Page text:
One Year BibleA bit of a mile­stone – I fin­ished the One Year Bible read­ing plan last night! I man­aged to stretch it out to 27 months but that’s alright. I start­ed in Jan­u­ary 2009 and ini­tial­ly kept the dai­ly read­ings going till May of that year, when I feel hope­less­ly behind. I kept a men­tal note of the date and in May 2010 I start­ed where I had left off. I kept read­ing reg­u­lar­ly until the last week in Decem­ber, when I was under­stand­ably dis­tract­ed by the birth of our third son Gre­go­ry on 12/28. Know­ing I want­ed to keep the cycle going, I skipped that week and start­ed again on Jan­u­ary 1, 2011. It was only last night that I went back and fin­ished up that last week – fea­tur­ing Malachi and Rev­e­la­tions (which has the Lamb’s War metaphor so impor­tant to ear­ly Friends).

Thanks go to Gregg Kosela and AJ Schwanz for let­ting me know such a thing as one year Bible read­ing plans exist­ed. I had nev­er been able to stick to a reg­u­lar Bible-reading reg­i­men before. The grand­moth­er who fre­quent­ly declared me a Bible illit­er­ate would be so proud! (Actu­al­ly not, she’d find some­thing else to cri­tique, but her hangups around fam­i­ly and “Chris­t­ian” liv­ing are a much longer blog post!).

It’s been great hav­ing a reg­u­lar spir­i­tu­al prac­tice. I’m glad I can find my way around the Bible now and my under­stand­ing of Friends has deep­ened. The ear­ly Quak­er writ­ings are steeped in Bib­li­cal allu­sions and we miss a lot when we miss those ref­er­ences.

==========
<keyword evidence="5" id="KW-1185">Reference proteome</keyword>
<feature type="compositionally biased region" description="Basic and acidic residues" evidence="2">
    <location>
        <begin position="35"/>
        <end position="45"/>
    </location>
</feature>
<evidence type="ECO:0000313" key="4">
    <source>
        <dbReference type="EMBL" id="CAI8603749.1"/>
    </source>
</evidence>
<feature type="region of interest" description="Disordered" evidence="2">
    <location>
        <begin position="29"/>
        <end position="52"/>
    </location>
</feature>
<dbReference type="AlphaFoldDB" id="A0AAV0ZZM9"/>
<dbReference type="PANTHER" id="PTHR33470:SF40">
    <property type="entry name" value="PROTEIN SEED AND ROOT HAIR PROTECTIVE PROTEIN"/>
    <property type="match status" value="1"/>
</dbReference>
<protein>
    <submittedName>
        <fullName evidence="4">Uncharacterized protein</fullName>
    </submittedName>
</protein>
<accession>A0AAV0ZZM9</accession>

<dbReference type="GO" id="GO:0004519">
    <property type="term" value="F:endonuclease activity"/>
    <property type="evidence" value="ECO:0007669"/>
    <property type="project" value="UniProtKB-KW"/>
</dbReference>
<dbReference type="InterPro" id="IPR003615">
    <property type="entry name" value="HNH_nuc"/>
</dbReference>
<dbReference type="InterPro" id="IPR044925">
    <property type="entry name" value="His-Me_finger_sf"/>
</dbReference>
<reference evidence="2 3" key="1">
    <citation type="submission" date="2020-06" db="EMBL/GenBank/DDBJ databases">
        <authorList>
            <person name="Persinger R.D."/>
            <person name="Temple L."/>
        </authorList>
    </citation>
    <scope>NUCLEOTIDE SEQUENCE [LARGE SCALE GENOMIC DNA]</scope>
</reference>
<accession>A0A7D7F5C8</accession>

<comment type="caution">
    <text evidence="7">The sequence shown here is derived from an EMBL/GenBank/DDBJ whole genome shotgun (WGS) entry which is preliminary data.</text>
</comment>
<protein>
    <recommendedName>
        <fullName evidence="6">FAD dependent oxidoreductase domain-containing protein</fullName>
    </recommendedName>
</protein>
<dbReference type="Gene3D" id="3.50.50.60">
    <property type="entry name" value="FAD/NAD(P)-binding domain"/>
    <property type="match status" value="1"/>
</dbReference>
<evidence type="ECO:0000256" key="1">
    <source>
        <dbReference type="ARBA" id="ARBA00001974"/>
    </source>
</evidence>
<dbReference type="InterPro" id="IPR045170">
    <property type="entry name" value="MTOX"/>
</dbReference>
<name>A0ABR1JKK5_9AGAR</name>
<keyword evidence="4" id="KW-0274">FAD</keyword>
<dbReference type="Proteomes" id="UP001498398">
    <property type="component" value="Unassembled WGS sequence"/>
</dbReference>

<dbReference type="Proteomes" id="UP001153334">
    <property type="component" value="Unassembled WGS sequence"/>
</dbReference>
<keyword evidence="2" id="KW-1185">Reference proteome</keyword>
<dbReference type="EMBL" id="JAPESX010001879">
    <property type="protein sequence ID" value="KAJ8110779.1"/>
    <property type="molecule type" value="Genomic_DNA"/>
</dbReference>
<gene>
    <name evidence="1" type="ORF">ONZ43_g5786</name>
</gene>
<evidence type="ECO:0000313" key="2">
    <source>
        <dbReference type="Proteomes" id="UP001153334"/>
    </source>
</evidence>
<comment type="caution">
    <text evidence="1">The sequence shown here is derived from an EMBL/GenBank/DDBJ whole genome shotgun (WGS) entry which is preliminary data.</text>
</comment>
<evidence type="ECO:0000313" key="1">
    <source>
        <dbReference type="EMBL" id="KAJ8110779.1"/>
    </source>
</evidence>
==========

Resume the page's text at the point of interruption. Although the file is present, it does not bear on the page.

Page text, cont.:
Introducing Gregory Kelley Heiland

Bothering babies to make them make cute faces is fun!

On Tues­day, Dec 28 my love­ly wife Julie gave birth to our third son. After some dither­ing back and forth (we’re method­i­cal about baby names) we picked Gre­go­ry. Every­one is hap­py and healthy. Vital stats: 20 inch­es, 7 pounds 9 oz. The broth­ers are adjust­ing well, though Theo’s first response to my phone call telling him it was a boy was “oh no, anoth­er one of those.”

Francis is now also a big brother! Proud brother

That’s 5yo Fran­cis (aka “lit­tle big broth­er”) and 7yo Theo (“big big broth­er”) meet­ing their new sib­ling at the hos­pi­tal. More pics in the Gre­go­ry! and Gre­go­ry in the Hos­pi­tal sets on Flickr.

As you can see, we’ve basi­cal­ly bred triplets spaced over three years apart. As fur­ther evi­dence, here’s Theo and Fran­cis in their first pics (links to their announce­ment posts):
Brotherly love

As I men­tioned, we’re method­i­cal about names. When we were faced with Baby #2 I put togeth­er the “Fall­en Baby Names Chart” – clas­sic names that had fall­en out of trendy use. It’s based on the cur­rent rank­ing of the top names of 1900. “Gre­go­ry” doesn’t appear on our chart because it was almost unused until a sud­den appear­ance in the mid-1940s (see chart, right). Yes, that would be the time when a hand­some young actor named Gre­go­ry Peck became famous. It peaked in 1962, the year of Peck’s Acad­e­my Award for To Kill a Mock­ing­bird and has been drop­ping rapid­ly ever since. Last year less than one in a thou­sand new­born boys were Gregory’s. While we rec­og­nize Peck’s influ­ence in the name’s Twen­ti­eth Cen­tu­ry pop­u­lar­i­ty, Julie is think­ing more of Gre­go­ry of Nys­sa [edit­ed, I orig­i­nal­ly linked to anoth­er ear­ly Gre­go­ry]. Peck’s par­ents were Catholic (pater­nal rel­a­tives helped lead the Irish East­er Ris­ing) and were pre­sum­ably think­ing of the Catholic saint when they gave him Gre­go­ry for a mid­dle name (he dropped his first name Eldred for the movies).